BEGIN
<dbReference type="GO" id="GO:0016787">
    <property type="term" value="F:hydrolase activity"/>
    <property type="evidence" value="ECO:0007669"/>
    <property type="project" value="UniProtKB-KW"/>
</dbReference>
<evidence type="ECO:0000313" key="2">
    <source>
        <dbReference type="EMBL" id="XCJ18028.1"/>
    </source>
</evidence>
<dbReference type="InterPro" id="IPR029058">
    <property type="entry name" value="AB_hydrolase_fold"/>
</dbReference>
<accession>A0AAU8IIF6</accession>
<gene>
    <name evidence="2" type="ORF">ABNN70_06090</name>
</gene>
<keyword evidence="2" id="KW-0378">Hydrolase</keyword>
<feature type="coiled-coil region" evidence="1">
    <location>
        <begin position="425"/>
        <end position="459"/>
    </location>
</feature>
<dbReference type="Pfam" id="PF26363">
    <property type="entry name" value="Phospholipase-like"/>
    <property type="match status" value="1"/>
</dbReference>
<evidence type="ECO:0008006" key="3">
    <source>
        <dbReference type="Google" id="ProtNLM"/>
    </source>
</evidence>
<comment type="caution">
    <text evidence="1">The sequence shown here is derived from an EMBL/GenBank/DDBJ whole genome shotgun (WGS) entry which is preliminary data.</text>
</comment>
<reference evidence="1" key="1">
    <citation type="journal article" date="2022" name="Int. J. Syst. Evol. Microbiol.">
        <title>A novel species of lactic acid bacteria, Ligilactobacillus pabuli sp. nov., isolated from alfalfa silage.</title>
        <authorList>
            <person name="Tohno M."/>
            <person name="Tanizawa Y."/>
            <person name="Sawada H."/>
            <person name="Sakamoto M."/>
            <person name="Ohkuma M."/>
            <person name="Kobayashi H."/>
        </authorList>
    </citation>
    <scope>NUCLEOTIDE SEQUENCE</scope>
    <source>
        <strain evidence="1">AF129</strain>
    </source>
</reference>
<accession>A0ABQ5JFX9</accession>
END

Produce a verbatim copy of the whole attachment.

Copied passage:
<dbReference type="GO" id="GO:0016787">
    <property type="term" value="F:hydrolase activity"/>
    <property type="evidence" value="ECO:0007669"/>
    <property type="project" value="UniProtKB-KW"/>
</dbReference>
<evidence type="ECO:0000313" key="2">
    <source>
        <dbReference type="EMBL" id="XCJ18028.1"/>
    </source>
</evidence>
<dbReference type="InterPro" id="IPR029058">
    <property type="entry name" value="AB_hydrolase_fold"/>
</dbReference>
<accession>A0AAU8IIF6</accession>
<gene>
    <name evidence="2" type="ORF">ABNN70_06090</name>
</gene>
<keyword evidence="2" id="KW-0378">Hydrolase</keyword>
<feature type="coiled-coil region" evidence="1">
    <location>
        <begin position="425"/>
        <end position="459"/>
    </location>
</feature>
<dbReference type="Pfam" id="PF26363">
    <property type="entry name" value="Phospholipase-like"/>
    <property type="match status" value="1"/>
</dbReference>
<evidence type="ECO:0008006" key="3">
    <source>
        <dbReference type="Google" id="ProtNLM"/>
    </source>
</evidence>
<comment type="caution">
    <text evidence="1">The sequence shown here is derived from an EMBL/GenBank/DDBJ whole genome shotgun (WGS) entry which is preliminary data.</text>
</comment>
<reference evidence="1" key="1">
    <citation type="journal article" date="2022" name="Int. J. Syst. Evol. Microbiol.">
        <title>A novel species of lactic acid bacteria, Ligilactobacillus pabuli sp. nov., isolated from alfalfa silage.</title>
        <authorList>
            <person name="Tohno M."/>
            <person name="Tanizawa Y."/>
            <person name="Sawada H."/>
            <person name="Sakamoto M."/>
            <person name="Ohkuma M."/>
            <person name="Kobayashi H."/>
        </authorList>
    </citation>
    <scope>NUCLEOTIDE SEQUENCE</scope>
    <source>
        <strain evidence="1">AF129</strain>
    </source>
</reference>
<accession>A0ABQ5JFX9</accession>